Dynamic Credit and Collections to Slash Bad Debt
by Peter Jackson, Vice President, Finance - FP&A and M&A, and Randy Dacus, Director of Customer Financial Services, Lennox International, Inc.
The collapse of the United States property market in 2007-8 had major implications for Lennox, with a rapid decline in construction. Dealers selling to a mixed market quickly felt the pinch, following a number of benign years for the housing and construction market. Credit and collections had not been a major area of focus for us over this period, but we realised that to position the business successfully within a radically different economic climate, we needed to improve accounts receivable performance whilst also supporting our customers who were struggling to manage working capital.
An independent approach
We had met REL Consultancy, a division of the Hackett Group, at a conference, and discussed best practices in credit and collections. We liked REL’s structured, results-led approach, so we invited them to perform an independent assessment of our credit and collections process and identify opportunities for improvement. Their assessment concluded that we could make considerable improvements by standardising, simplifying and automating key credit and collections processes, but without compromising our ability to put in place bespoke arrangements for key clients. We therefore worked with REL to map out a project plan for rapid delivery given the challenging business environment we were facing, with a view to implementing best practices in a manner that was scalable, automated and would meet Lennox’s future needs.
Centralised, dynamic credit risk management
The most significant change we made was to build consistency, reliability and predictability in the way that credit and collections were managed. We replaced our previous, decentralised model with a standardised approach that could be applied to both new and existing customer accounts. While many companies review customer credit infrequently, our credit review process is now dynamic, with monthly credit grading for each customer based on a sophisticated algorithm that combines credit agency data with internal intelligence on past sales behaviour and payment performance. This allows us to identify specific customers who may require review or adjustment, either on the basis that they may be struggling to pay or those that demonstrate excellent payment performance.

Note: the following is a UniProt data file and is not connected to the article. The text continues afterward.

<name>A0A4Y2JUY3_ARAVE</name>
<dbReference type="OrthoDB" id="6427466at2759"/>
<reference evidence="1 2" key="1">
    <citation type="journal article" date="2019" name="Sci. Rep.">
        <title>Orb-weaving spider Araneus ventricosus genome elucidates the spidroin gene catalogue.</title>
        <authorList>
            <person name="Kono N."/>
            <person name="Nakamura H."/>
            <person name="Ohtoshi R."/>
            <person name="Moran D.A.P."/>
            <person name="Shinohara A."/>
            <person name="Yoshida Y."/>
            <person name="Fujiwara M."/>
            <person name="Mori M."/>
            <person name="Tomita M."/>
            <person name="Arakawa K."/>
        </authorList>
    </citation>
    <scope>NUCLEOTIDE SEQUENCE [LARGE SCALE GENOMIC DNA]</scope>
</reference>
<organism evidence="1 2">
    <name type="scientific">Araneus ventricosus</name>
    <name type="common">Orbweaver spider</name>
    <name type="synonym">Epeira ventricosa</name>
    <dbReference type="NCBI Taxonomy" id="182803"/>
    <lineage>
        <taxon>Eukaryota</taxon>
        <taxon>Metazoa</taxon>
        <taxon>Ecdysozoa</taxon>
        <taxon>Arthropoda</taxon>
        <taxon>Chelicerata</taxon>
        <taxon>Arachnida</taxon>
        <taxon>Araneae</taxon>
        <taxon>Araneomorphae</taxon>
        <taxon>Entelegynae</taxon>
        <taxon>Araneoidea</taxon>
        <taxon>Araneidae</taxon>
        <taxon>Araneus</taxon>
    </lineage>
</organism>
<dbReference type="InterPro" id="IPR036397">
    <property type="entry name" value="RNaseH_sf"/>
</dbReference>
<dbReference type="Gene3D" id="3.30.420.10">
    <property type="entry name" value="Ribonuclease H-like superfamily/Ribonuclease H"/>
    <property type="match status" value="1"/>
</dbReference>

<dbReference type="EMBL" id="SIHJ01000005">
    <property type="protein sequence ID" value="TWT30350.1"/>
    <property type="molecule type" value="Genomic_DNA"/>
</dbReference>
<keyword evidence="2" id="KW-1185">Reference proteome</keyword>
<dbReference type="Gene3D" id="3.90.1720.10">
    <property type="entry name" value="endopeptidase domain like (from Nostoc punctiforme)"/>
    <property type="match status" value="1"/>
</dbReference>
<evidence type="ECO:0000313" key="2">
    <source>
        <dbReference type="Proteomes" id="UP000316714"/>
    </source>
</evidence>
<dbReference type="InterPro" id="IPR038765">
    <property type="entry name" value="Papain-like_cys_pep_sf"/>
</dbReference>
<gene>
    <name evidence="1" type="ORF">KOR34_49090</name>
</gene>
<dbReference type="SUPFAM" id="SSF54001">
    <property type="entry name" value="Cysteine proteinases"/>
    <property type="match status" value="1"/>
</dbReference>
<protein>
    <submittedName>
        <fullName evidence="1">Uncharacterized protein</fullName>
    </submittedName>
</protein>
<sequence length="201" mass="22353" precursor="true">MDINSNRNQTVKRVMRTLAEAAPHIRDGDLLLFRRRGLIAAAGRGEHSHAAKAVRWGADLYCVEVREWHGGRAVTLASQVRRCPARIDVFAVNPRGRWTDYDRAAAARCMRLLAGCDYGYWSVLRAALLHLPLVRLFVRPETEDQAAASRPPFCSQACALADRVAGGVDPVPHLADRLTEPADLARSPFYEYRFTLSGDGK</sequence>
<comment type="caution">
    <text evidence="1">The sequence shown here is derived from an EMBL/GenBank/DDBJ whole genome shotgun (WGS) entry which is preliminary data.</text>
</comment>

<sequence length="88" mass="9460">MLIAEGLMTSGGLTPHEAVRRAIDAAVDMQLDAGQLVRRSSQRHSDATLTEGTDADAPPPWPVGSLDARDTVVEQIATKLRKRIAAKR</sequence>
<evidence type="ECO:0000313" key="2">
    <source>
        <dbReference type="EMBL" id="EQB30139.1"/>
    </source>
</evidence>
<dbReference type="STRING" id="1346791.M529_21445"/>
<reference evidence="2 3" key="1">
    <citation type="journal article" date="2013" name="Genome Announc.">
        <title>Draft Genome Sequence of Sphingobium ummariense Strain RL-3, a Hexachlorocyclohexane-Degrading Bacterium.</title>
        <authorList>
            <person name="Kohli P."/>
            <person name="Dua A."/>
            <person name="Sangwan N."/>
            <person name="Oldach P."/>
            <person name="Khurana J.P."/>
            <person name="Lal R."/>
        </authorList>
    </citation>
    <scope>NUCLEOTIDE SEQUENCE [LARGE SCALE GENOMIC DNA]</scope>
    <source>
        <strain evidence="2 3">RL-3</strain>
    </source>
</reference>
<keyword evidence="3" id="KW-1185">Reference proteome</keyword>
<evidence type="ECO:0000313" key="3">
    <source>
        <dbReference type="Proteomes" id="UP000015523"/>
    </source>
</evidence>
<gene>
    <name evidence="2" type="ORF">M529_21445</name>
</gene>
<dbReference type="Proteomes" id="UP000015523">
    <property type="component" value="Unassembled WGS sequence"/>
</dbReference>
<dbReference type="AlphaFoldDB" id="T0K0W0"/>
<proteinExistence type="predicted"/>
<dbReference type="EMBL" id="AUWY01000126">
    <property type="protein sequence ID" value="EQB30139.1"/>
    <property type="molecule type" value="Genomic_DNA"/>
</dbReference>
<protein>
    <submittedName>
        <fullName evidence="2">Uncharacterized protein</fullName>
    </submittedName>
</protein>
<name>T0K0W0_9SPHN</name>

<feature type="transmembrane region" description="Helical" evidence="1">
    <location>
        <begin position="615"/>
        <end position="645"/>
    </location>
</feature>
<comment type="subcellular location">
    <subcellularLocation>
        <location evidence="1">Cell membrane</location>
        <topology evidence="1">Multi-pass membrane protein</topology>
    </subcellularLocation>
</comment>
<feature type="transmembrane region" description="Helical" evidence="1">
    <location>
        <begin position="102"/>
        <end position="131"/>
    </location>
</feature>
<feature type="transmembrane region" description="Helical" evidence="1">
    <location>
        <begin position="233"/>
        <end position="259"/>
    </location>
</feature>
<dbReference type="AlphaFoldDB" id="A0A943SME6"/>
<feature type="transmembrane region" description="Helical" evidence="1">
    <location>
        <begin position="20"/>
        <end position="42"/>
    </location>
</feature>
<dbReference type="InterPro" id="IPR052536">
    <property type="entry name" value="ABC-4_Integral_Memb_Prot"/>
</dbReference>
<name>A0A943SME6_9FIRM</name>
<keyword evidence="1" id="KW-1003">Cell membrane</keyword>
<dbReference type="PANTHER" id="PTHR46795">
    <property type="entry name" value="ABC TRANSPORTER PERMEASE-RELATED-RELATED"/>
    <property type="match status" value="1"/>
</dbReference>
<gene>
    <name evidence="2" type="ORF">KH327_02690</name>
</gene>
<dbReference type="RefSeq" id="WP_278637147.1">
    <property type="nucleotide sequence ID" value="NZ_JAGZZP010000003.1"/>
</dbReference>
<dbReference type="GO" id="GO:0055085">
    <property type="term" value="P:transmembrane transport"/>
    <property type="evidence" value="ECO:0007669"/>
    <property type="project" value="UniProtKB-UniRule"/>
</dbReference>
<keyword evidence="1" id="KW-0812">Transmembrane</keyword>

Best practices in automation and control
Having configured our policies and processes, a key element in the success of the project was to achieve a high degree of process automation and transparency over key metrics by putting in place the right technology. It was critical, however, that we first designed efficient processes before trying to automate them. We reviewed various solutions and developed a scorecard based on a matrix of the relative importance of different elements of functionality in supporting our customers. Ultimately, we selected GetPaid (SunGard AvantGard Receivables) which we implemented very successfully. We also worked with a credit vendor to build up our credit scoring model.
As with any project that requires changes to people’s working practices, we knew that it would be important to manage any objections and make it easier for the team to make the transition to new processes and technology. Senior managers were engaged in the project from the start as they recognised the impact of poor accounts receivable performance on cash flow and working capital. It was particularly significant that our senior sales managers were supportive of the project, so their teams became part of the solution rather than the problem. We also made it clear that transforming and automating our credit and collections processes was not an isolated finance activity but a project that would increase fairness and transparency in the way that we work internally and how we treat our customers. Consequently, we are now in a position to partner the business in achieving its commercial objectives rather than creating obstacles.